Carly Fiorina was the only woman on stage at the so-called "Happy Hour" debate on Thursday night. She was also the only one of the seven candidates who made clear that she deserves more attention -- and a more prime spot in the debates -- as the campaign continues.
From the start, Fiorina was poised and confident. She followed a halting and seemingly nervous answer by Texas Gov. Rick Perry with a fluid riff on why she was running and how she was best positioned to beat Hillary Clinton. And, she closed that first answer with this quotable (and good) line: "The highest calling of leadership is to challenge the status quo and unlock the potential of others. We need a leader who will lead the resurgence of this great nation and unlock its potential once again."
That poised and confident answer was a sign of things to come for Fiorina. As people like Perry (still not a good debater), South Carolina Sen. Lindsey Graham (why was he so sad???) and former Pennsylvania Sen. Rick Santorum (angry much?) struggled, Fiorina shined. She repeatedly hit on her knowledge of the world and foreign policy and, smartly for this Republican audience, went after Clinton on Benghazi.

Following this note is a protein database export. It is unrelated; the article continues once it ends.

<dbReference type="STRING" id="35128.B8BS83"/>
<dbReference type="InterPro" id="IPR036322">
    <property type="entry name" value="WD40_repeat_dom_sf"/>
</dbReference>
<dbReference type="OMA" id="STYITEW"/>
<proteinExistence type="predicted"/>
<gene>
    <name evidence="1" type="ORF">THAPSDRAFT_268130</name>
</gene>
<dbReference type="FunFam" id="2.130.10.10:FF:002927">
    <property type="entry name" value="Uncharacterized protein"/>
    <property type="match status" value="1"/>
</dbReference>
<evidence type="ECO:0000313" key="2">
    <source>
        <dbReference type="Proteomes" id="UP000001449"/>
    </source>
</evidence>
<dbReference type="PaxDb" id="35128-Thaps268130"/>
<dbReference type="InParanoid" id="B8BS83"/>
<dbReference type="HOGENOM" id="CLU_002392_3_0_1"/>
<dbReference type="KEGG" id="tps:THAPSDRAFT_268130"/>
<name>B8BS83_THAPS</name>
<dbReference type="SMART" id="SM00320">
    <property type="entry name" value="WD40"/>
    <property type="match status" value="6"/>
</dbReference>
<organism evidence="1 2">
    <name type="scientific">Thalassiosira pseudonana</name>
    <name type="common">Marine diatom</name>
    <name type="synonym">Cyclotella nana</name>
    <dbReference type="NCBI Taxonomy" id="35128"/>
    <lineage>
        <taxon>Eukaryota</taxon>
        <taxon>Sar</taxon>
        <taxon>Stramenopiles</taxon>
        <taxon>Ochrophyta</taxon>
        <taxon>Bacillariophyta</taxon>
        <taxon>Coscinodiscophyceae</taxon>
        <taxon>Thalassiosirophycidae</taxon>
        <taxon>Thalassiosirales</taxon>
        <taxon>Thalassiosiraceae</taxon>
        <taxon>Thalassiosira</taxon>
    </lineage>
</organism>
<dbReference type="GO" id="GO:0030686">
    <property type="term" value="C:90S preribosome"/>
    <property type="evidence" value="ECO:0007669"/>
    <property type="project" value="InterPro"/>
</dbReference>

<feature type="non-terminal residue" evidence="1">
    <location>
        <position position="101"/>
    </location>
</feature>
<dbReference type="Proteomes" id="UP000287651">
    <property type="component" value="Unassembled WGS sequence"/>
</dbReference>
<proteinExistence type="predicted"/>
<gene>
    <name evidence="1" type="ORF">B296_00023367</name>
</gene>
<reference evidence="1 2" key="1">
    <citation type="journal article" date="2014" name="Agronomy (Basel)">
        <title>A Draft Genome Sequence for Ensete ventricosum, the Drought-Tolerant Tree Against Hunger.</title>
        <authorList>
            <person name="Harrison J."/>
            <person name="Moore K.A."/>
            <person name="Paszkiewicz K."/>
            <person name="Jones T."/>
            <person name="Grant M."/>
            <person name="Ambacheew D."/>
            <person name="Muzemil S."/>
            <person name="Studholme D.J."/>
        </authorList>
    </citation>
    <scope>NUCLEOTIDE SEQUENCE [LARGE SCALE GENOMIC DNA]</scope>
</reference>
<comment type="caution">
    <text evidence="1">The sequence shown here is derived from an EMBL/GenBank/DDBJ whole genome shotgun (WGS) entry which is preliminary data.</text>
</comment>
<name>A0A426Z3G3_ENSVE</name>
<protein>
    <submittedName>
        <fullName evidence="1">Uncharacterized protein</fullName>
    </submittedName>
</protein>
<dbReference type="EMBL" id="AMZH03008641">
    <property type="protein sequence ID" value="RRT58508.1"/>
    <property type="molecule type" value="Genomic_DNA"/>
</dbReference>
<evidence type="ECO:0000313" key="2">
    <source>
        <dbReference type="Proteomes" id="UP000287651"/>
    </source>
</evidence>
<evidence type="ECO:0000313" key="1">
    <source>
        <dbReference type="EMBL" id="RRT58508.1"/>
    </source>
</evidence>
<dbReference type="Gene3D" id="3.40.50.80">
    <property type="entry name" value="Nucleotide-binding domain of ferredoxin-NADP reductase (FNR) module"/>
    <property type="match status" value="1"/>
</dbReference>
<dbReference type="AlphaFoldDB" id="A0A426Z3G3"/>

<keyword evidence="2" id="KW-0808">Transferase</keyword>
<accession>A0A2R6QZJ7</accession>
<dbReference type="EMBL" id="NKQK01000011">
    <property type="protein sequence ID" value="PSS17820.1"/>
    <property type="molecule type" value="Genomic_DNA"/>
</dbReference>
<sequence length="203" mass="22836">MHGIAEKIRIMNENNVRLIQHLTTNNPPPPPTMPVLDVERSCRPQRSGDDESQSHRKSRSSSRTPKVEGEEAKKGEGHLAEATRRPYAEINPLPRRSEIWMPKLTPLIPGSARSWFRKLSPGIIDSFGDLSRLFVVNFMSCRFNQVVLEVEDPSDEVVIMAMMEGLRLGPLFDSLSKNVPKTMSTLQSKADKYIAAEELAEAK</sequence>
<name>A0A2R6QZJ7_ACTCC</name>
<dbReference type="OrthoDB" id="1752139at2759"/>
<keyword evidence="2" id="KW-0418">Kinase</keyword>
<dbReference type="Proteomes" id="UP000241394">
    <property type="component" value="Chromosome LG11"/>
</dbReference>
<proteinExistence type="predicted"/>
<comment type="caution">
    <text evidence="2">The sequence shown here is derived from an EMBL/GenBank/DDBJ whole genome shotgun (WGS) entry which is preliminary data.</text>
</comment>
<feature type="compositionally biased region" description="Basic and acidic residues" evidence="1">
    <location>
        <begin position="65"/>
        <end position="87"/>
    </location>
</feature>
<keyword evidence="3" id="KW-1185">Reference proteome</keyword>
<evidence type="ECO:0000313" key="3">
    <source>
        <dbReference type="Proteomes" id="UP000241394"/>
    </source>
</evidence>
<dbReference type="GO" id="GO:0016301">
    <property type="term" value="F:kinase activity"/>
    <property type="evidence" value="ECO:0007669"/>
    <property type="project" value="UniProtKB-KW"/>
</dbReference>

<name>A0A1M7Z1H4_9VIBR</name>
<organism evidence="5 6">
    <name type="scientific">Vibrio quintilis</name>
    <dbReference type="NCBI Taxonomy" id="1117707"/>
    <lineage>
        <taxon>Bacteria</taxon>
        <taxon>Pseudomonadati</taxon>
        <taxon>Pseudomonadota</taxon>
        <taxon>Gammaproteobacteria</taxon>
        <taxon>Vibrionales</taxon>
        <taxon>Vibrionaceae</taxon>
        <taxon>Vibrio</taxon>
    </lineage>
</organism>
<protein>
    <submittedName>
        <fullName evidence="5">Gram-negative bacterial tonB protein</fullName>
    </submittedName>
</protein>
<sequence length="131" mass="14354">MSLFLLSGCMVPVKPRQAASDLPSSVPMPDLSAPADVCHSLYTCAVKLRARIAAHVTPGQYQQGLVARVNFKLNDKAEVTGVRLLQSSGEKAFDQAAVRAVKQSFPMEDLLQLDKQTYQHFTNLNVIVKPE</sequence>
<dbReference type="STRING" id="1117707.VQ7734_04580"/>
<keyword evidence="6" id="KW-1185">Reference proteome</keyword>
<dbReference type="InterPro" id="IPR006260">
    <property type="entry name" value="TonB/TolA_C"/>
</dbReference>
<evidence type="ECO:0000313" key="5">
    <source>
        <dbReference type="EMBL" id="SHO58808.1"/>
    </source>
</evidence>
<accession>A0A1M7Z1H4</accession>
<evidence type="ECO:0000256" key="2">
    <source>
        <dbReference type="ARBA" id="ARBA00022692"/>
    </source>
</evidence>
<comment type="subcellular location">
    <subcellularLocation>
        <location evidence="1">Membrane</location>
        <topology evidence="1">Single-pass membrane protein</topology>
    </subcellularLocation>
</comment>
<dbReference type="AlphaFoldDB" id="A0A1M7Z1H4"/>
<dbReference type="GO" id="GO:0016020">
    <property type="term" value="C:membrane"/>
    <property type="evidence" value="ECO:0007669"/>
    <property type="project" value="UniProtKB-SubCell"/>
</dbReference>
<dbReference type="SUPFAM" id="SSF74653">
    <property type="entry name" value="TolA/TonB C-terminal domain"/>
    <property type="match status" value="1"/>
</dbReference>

What made Fiorina stand out -- more than what she said on any particular topic -- was that she looked up to the moment. She was prepared and poised. She rarely glanced at notes. She spoke freely and easily. She had the "it" factor.
Now, winning a debate of second tier candidates that ran at 5 p.m. Eastern time in early August is not the same as winning a general election debate in primetime. Fiorina has been getting rave reviews on the campaign trail but has yet to see any real gains -- either in national polling or surveys done in states like Iowa and New Hampshire.
It seems likely now though that she'll get the boost she's been waiting for. From there, it's up to her to keep it going.